The Unexpected Way Martha Stewart Deals With Ants On Her Peony Flowers

If you're fortunate enough to have peonies growing in your garden, you've enjoyed their remarkable fragrance and lush, generous flowers. Considered a statement bloom for their unmistakable scent and size, they bring a calming, sweet vibe to your outdoor space ... and an inescapable army of ants as well. The reason ants clamber all over the buds before the flowers have fully opened is that they're on board for the snacks. With great beauty comes great responsibility, or so the saying goes, and in this case, that just means caring for our flowers thoughtfully. So what do we do to rid our peonies of their yearly ant infestation?

Garden and home guru Martha Stewart has banks and banks of peonies on her estate — you might feel as if you've stepped into a professional botanical garden. So, naturally, her garden attracts a lot of ants. But she has an unexpected way of dealing with her ant situation. Stewart's refreshing attitude is to enjoy the ants as much as you enjoy the flowers — que sera, sera — instead of seeing them as a problem.

Why ants aren't a problem for peonies

Peonies contain sugary nectar that ants love, adore, and can't get enough of. As you may know, in ant society, everyone has a defined job. Scout ants go out to forage for food, find it, and send signals back to the whole gang when they hit the motherlode. Generally, spotting a few ants means an army is standing by somewhere close. Because peonies produce a lot of nectar for a period of time before they bloom, ants will stream in to eat breakfast, napkins tucked into their collars.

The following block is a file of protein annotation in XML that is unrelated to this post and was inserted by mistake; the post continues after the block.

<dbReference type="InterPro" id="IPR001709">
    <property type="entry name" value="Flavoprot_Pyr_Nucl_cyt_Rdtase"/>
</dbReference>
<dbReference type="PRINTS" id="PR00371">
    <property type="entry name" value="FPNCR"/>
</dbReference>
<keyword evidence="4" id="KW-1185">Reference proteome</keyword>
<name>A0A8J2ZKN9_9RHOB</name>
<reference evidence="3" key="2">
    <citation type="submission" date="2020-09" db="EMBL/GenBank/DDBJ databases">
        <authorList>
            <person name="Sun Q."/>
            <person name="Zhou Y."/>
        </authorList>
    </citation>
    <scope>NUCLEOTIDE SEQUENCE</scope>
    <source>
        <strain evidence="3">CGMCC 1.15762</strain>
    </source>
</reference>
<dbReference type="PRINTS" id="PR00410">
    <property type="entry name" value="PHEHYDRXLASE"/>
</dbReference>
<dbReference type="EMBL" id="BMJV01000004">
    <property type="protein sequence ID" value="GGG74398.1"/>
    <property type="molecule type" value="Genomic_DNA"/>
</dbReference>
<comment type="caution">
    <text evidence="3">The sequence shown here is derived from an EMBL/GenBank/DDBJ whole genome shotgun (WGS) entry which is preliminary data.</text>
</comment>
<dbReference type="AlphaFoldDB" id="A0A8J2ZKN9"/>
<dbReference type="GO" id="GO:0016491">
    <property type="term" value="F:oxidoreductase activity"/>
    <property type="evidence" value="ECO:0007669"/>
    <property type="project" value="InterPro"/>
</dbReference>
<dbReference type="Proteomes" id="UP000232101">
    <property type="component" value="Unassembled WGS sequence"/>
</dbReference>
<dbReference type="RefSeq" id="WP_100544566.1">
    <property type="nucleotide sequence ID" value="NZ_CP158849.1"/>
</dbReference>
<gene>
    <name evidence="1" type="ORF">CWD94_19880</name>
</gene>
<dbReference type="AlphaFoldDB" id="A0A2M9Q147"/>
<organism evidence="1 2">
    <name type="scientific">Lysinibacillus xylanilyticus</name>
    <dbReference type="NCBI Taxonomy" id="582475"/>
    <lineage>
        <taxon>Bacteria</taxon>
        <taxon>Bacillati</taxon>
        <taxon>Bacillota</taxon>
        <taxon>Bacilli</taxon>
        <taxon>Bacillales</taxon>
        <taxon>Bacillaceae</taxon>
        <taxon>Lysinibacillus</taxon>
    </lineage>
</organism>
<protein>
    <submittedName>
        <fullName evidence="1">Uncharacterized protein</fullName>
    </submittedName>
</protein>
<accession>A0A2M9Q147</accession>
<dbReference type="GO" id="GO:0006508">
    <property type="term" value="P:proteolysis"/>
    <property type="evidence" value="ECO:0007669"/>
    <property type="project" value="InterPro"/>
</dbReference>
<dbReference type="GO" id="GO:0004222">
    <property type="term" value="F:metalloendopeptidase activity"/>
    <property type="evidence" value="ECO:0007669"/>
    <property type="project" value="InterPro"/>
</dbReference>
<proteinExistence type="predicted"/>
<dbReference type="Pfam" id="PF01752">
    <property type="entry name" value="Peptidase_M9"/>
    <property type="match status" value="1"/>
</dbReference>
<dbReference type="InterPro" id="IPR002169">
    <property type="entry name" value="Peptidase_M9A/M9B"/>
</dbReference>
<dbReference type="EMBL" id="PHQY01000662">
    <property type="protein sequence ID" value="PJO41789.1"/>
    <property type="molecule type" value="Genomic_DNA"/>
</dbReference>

But the truth is, ants aren't eating the flowers or poking holes in their petals. Peonies and ants have an agreement; the flowers provide them with a source of food, and the ants protect that food source by running off predator insects that would damage the flowers from the way they feed. Although it's thought that ants help open the flower buds due to their industrious foraging, peonies do just fine opening their own buds. If you're concerned about ants jumping off the peonies and heading for your kitchen, make sure your flowers are planted a slight distance away from your house.